For baby boomers who are retiring today, this next chapter in life looks a lot different than it did for earlier generations. Boomers are redefining retirement on their own terms, which basically means that anything goes. You may be living the RV life, volunteering, or starting a second act with a whole new career. Whatever retirement looks like for YOU, one common thread that is part of all of our lives these days is the need to continue planning for our future.
Even if you’re healthy and active, you may start to wonder (and even worry) about how you might pay for assisted living if you end up needing extra care later on. Many seniors assume that their health insurance will cover the costs, but more often than not, this isn’t the case.
What Does Medicare Cover?
For most of us, Medicare is our primary source of health insurance in retirement. Original Medicare has two parts:
- Part A covers inpatient hospital care, hospice care, home health care, and limited coverage in a skilled nursing facility.
- Part B covers outpatient medical care, like doctor’s visits to diagnose and treat health conditions, along with preventive care.
What this means for you is that you may be able to get some care in a skilled nursing facility if you need it, typically as a result of an injury or illness. The thing to keep in mind is that this coverage requires that you meet specific criteria for medically-necessary care, and it is only available on a short-term basis.
While this short-term coverage of skilled care is beneficial if you need it, Medicare doesn’t actually cover retirement homes or assisted living. Unlike the medical care you would get in a skilled nursing facility, the care that’s provided at assisted living centers is more focused on helping with daily life.
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If you have a Medicare Advantage plan instead of original Medicare (also called Part C), the best thing to do is look into what your individual plan covers. Medicare Advantage plans are required to cover everything that is covered under original Medicare, but many plans also include additional coverage. Until recently, this typically didn’t include assisted living care, but some newer plans are now adding certain long-term care benefits.
Unlike Medicare, Medicaid does help cover the costs of assisted living in addition to the medical expenses of seniors who qualify. Medicaid is a combined federal and state program that is available to low-income individuals, so your eligibility will depend on your monthly income and other financial assets. Because Medicaid is run at the state level, eligibility requirements vary by state. Even if you haven’t qualified for Medicaid before, the income level to qualify in some states is higher if you live in a retirement home or assisted living center.
Another thing to keep in mind is that some people who pay out of pocket for assisted living end up qualifying for Medicaid at some point. This is because many people spend their assets on assisted living, and once those are gone, you may become eligible for Medicaid.
What Other Options Do You Have?
Because you can’t rely on Medicare or Medicaid for assisted living, most people pay for part or all of their nursing home care out of pocket. Paying out of pocket basically means using the financial assets you have, which typically includes savings, retirement accounts, and income from investments like stocks and bonds. Sometimes, an individual or couple will sell their home to pay for assisted living.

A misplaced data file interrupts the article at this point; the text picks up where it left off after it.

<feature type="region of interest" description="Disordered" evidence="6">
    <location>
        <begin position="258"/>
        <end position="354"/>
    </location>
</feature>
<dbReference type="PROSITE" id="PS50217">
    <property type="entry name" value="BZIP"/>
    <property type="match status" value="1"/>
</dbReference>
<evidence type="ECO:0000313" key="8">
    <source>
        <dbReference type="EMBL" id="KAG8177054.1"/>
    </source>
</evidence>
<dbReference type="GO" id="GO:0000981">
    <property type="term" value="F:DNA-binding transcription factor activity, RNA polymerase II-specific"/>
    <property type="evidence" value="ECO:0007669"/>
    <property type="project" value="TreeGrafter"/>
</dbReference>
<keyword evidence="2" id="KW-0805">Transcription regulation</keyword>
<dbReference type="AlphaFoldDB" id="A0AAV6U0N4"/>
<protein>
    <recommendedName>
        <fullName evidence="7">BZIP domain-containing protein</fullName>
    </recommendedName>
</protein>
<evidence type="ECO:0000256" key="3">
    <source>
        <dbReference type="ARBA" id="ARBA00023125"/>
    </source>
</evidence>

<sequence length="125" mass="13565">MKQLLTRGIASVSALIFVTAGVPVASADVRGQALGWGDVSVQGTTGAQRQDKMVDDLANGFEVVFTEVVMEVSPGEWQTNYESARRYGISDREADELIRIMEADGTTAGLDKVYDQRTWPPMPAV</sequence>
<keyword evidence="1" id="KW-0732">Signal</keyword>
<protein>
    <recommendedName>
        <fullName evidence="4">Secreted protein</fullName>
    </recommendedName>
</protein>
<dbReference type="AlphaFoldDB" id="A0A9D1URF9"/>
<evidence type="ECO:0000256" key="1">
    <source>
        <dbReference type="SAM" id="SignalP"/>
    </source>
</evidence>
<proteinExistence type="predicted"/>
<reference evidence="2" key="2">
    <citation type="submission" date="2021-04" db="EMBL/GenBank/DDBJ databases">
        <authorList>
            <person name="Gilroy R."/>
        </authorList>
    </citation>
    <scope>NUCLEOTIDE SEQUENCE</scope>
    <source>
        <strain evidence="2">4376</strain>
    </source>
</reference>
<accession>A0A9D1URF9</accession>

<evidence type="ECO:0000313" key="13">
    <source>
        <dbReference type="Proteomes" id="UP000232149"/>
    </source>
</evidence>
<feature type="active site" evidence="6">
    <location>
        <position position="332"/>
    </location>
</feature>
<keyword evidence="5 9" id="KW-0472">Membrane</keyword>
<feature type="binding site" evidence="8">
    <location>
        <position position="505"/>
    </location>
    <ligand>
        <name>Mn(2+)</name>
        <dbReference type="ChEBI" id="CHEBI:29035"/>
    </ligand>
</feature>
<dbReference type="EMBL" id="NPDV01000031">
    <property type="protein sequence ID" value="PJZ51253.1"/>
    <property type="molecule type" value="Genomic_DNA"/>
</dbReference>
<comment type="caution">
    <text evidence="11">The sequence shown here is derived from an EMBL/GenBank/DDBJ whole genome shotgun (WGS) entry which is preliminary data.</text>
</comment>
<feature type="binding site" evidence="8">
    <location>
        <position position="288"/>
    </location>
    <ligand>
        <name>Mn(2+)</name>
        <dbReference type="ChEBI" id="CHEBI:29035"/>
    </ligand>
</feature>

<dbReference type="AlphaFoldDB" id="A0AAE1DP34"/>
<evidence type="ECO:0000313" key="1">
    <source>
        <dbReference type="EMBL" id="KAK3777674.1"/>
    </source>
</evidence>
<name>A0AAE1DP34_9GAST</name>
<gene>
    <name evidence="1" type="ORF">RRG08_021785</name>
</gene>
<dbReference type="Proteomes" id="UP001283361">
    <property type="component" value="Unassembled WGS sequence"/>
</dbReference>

Many people worry about how paying out of pocket will affect their lifelong savings. Most of us save up that nest egg not only to cover our expenses in retirement, but also in the hopes of passing something on to the next generation. There are some private financing options available that could help protect your assets, but they aren’t right for everyone.
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Some people purchase long-term care (LTC) insurance as a way to make sure their needs will be met without having to spend their savings and other assets. If you’re wondering if LTC insurance is a good idea for you, the most important factors to consider are your age and income. The younger and healthier you are now, the more affordable a policy will be. In some cases, if you’re older or in poor health, you may not be eligible for coverage at all. You also need to make sure the premiums don’t put too much of a strain on your current budget. Long-term care insurance can be expensive, and it may not be worth the cost if paying for it means dipping too much into your savings.
Final Thoughts on Insurance and Retirement
Another thing to keep in mind is that some policies are more comprehensive than others. Before purchasing long-term care insurance, it’s a good idea to look into the average costs of assisted living care where you live. In 2018, the national median cost of an assisted living facility was $4,000 per month.
There are some alternatives to long-term care insurance, such as activating a rider on a life insurance policy or getting a reverse mortgage. Any of these options can potentially affect your estate, so it’s important to speak with your financial advisor before relying on one of these sources of payment.
The most important thing for today’s retirees to know is that you can’t always rely on insurance to cover nursing home or assisted living costs. This is why it’s smart to research your options now. We spend our careers planning carefully for retirement. Now is the time to plan for what comes next so you aren’t confronted with a difficult decision on down the road.